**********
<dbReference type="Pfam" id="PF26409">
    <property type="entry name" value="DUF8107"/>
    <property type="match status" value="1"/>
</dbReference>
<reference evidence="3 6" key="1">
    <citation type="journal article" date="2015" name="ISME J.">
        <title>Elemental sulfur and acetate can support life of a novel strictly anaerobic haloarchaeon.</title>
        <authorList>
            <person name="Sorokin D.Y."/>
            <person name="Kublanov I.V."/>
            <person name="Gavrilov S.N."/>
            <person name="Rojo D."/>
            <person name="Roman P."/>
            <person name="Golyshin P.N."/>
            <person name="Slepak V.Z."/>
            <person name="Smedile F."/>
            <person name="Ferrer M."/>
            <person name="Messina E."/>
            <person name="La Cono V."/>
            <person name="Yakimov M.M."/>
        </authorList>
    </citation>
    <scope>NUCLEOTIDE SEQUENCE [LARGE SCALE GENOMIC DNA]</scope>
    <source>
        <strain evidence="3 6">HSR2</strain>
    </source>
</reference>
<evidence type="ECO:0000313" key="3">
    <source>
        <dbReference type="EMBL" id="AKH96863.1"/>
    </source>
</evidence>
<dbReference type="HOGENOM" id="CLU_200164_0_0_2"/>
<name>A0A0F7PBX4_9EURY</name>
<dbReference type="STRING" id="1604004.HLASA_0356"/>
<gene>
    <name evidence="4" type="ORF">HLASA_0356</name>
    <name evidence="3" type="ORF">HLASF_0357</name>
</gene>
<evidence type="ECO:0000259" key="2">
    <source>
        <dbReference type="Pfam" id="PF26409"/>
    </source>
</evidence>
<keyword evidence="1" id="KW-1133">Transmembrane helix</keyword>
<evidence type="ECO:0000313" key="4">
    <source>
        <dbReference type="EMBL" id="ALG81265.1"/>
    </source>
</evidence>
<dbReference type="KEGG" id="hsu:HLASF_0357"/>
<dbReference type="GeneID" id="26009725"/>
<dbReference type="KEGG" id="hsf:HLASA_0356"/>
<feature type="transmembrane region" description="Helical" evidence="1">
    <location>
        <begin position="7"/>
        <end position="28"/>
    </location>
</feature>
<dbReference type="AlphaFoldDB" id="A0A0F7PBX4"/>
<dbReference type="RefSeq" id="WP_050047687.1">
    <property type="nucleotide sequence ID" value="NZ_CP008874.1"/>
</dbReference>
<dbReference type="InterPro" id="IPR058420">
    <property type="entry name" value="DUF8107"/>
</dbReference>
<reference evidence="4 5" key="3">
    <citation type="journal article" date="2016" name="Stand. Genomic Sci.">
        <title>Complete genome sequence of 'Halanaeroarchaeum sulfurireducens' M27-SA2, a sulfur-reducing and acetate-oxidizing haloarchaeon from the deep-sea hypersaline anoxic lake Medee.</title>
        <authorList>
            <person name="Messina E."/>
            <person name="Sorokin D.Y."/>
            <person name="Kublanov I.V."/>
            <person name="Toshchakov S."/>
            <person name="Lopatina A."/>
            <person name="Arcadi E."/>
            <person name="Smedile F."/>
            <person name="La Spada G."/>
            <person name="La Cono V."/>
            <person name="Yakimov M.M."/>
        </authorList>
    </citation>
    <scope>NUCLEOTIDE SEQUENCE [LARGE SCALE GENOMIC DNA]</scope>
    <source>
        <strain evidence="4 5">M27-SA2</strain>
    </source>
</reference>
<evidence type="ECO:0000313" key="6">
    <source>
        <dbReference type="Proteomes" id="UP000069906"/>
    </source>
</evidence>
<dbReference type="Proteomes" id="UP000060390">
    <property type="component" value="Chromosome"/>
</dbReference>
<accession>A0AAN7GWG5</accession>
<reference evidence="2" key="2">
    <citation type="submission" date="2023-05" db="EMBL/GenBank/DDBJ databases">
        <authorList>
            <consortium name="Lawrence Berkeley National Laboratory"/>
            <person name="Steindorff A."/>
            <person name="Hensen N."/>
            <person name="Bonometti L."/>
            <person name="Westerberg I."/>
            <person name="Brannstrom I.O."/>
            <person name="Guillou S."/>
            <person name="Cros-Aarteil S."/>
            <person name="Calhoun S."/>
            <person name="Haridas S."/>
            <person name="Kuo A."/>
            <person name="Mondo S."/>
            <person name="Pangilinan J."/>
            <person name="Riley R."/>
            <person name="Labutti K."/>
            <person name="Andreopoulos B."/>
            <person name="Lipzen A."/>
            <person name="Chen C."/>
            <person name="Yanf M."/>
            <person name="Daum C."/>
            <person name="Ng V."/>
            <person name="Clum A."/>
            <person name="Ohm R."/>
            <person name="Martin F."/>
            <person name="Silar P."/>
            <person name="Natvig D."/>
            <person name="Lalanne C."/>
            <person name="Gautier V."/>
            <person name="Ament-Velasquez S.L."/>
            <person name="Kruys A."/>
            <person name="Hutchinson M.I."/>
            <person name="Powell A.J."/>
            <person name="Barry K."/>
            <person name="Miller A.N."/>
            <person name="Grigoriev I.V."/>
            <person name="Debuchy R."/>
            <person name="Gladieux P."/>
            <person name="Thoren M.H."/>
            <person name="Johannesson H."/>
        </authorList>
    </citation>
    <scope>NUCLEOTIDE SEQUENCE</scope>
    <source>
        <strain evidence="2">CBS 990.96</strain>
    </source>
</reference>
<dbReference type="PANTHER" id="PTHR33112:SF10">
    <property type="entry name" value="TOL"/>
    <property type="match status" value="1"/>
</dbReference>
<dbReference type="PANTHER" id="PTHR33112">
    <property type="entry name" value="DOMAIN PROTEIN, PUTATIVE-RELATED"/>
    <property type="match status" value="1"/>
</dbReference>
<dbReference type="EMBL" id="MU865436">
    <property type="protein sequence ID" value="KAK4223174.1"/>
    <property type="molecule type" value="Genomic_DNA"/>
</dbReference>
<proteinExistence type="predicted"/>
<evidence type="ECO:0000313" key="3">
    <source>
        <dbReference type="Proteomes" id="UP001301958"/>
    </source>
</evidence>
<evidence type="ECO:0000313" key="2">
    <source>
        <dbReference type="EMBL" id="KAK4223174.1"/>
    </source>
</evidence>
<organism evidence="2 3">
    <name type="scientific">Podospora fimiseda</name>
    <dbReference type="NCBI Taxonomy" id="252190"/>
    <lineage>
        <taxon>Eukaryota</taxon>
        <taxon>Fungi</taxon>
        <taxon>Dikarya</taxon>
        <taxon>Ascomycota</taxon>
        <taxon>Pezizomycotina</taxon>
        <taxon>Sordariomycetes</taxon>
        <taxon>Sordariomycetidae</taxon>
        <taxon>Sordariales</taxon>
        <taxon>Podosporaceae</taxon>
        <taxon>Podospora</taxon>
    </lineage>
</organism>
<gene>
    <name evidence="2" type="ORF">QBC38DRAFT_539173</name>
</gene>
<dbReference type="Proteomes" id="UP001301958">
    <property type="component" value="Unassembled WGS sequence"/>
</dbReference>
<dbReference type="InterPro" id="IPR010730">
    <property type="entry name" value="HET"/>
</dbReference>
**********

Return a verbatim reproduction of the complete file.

<dbReference type="Pfam" id="PF26409">
    <property type="entry name" value="DUF8107"/>
    <property type="match status" value="1"/>
</dbReference>
<reference evidence="3 6" key="1">
    <citation type="journal article" date="2015" name="ISME J.">
        <title>Elemental sulfur and acetate can support life of a novel strictly anaerobic haloarchaeon.</title>
        <authorList>
            <person name="Sorokin D.Y."/>
            <person name="Kublanov I.V."/>
            <person name="Gavrilov S.N."/>
            <person name="Rojo D."/>
            <person name="Roman P."/>
            <person name="Golyshin P.N."/>
            <person name="Slepak V.Z."/>
            <person name="Smedile F."/>
            <person name="Ferrer M."/>
            <person name="Messina E."/>
            <person name="La Cono V."/>
            <person name="Yakimov M.M."/>
        </authorList>
    </citation>
    <scope>NUCLEOTIDE SEQUENCE [LARGE SCALE GENOMIC DNA]</scope>
    <source>
        <strain evidence="3 6">HSR2</strain>
    </source>
</reference>
<evidence type="ECO:0000313" key="3">
    <source>
        <dbReference type="EMBL" id="AKH96863.1"/>
    </source>
</evidence>
<dbReference type="HOGENOM" id="CLU_200164_0_0_2"/>
<name>A0A0F7PBX4_9EURY</name>
<dbReference type="STRING" id="1604004.HLASA_0356"/>
<gene>
    <name evidence="4" type="ORF">HLASA_0356</name>
    <name evidence="3" type="ORF">HLASF_0357</name>
</gene>
<evidence type="ECO:0000259" key="2">
    <source>
        <dbReference type="Pfam" id="PF26409"/>
    </source>
</evidence>
<keyword evidence="1" id="KW-1133">Transmembrane helix</keyword>
<evidence type="ECO:0000313" key="4">
    <source>
        <dbReference type="EMBL" id="ALG81265.1"/>
    </source>
</evidence>
<dbReference type="KEGG" id="hsu:HLASF_0357"/>
<dbReference type="GeneID" id="26009725"/>
<dbReference type="KEGG" id="hsf:HLASA_0356"/>
<feature type="transmembrane region" description="Helical" evidence="1">
    <location>
        <begin position="7"/>
        <end position="28"/>
    </location>
</feature>
<dbReference type="AlphaFoldDB" id="A0A0F7PBX4"/>
<dbReference type="RefSeq" id="WP_050047687.1">
    <property type="nucleotide sequence ID" value="NZ_CP008874.1"/>
</dbReference>
<dbReference type="InterPro" id="IPR058420">
    <property type="entry name" value="DUF8107"/>
</dbReference>
<reference evidence="4 5" key="3">
    <citation type="journal article" date="2016" name="Stand. Genomic Sci.">
        <title>Complete genome sequence of 'Halanaeroarchaeum sulfurireducens' M27-SA2, a sulfur-reducing and acetate-oxidizing haloarchaeon from the deep-sea hypersaline anoxic lake Medee.</title>
        <authorList>
            <person name="Messina E."/>
            <person name="Sorokin D.Y."/>
            <person name="Kublanov I.V."/>
            <person name="Toshchakov S."/>
            <person name="Lopatina A."/>
            <person name="Arcadi E."/>
            <person name="Smedile F."/>
            <person name="La Spada G."/>
            <person name="La Cono V."/>
            <person name="Yakimov M.M."/>
        </authorList>
    </citation>
    <scope>NUCLEOTIDE SEQUENCE [LARGE SCALE GENOMIC DNA]</scope>
    <source>
        <strain evidence="4 5">M27-SA2</strain>
    </source>
</reference>
<evidence type="ECO:0000313" key="6">
    <source>
        <dbReference type="Proteomes" id="UP000069906"/>
    </source>
</evidence>
<dbReference type="Proteomes" id="UP000060390">
    <property type="component" value="Chromosome"/>
</dbReference>
<accession>A0AAN7GWG5</accession>
<reference evidence="2" key="2">
    <citation type="submission" date="2023-05" db="EMBL/GenBank/DDBJ databases">
        <authorList>
            <consortium name="Lawrence Berkeley National Laboratory"/>
            <person name="Steindorff A."/>
            <person name="Hensen N."/>
            <person name="Bonometti L."/>
            <person name="Westerberg I."/>
            <person name="Brannstrom I.O."/>
            <person name="Guillou S."/>
            <person name="Cros-Aarteil S."/>
            <person name="Calhoun S."/>
            <person name="Haridas S."/>
            <person name="Kuo A."/>
            <person name="Mondo S."/>
            <person name="Pangilinan J."/>
            <person name="Riley R."/>
            <person name="Labutti K."/>
            <person name="Andreopoulos B."/>
            <person name="Lipzen A."/>
            <person name="Chen C."/>
            <person name="Yanf M."/>
            <person name="Daum C."/>
            <person name="Ng V."/>
            <person name="Clum A."/>
            <person name="Ohm R."/>
            <person name="Martin F."/>
            <person name="Silar P."/>
            <person name="Natvig D."/>
            <person name="Lalanne C."/>
            <person name="Gautier V."/>
            <person name="Ament-Velasquez S.L."/>
            <person name="Kruys A."/>
            <person name="Hutchinson M.I."/>
            <person name="Powell A.J."/>
            <person name="Barry K."/>
            <person name="Miller A.N."/>
            <person name="Grigoriev I.V."/>
            <person name="Debuchy R."/>
            <person name="Gladieux P."/>
            <person name="Thoren M.H."/>
            <person name="Johannesson H."/>
        </authorList>
    </citation>
    <scope>NUCLEOTIDE SEQUENCE</scope>
    <source>
        <strain evidence="2">CBS 990.96</strain>
    </source>
</reference>
<dbReference type="PANTHER" id="PTHR33112:SF10">
    <property type="entry name" value="TOL"/>
    <property type="match status" value="1"/>
</dbReference>
<dbReference type="PANTHER" id="PTHR33112">
    <property type="entry name" value="DOMAIN PROTEIN, PUTATIVE-RELATED"/>
    <property type="match status" value="1"/>
</dbReference>
<dbReference type="EMBL" id="MU865436">
    <property type="protein sequence ID" value="KAK4223174.1"/>
    <property type="molecule type" value="Genomic_DNA"/>
</dbReference>
<proteinExistence type="predicted"/>
<evidence type="ECO:0000313" key="3">
    <source>
        <dbReference type="Proteomes" id="UP001301958"/>
    </source>
</evidence>
<evidence type="ECO:0000313" key="2">
    <source>
        <dbReference type="EMBL" id="KAK4223174.1"/>
    </source>
</evidence>
<organism evidence="2 3">
    <name type="scientific">Podospora fimiseda</name>
    <dbReference type="NCBI Taxonomy" id="252190"/>
    <lineage>
        <taxon>Eukaryota</taxon>
        <taxon>Fungi</taxon>
        <taxon>Dikarya</taxon>
        <taxon>Ascomycota</taxon>
        <taxon>Pezizomycotina</taxon>
        <taxon>Sordariomycetes</taxon>
        <taxon>Sordariomycetidae</taxon>
        <taxon>Sordariales</taxon>
        <taxon>Podosporaceae</taxon>
        <taxon>Podospora</taxon>
    </lineage>
</organism>
<gene>
    <name evidence="2" type="ORF">QBC38DRAFT_539173</name>
</gene>
<dbReference type="Proteomes" id="UP001301958">
    <property type="component" value="Unassembled WGS sequence"/>
</dbReference>
<dbReference type="InterPro" id="IPR010730">
    <property type="entry name" value="HET"/>
</dbReference>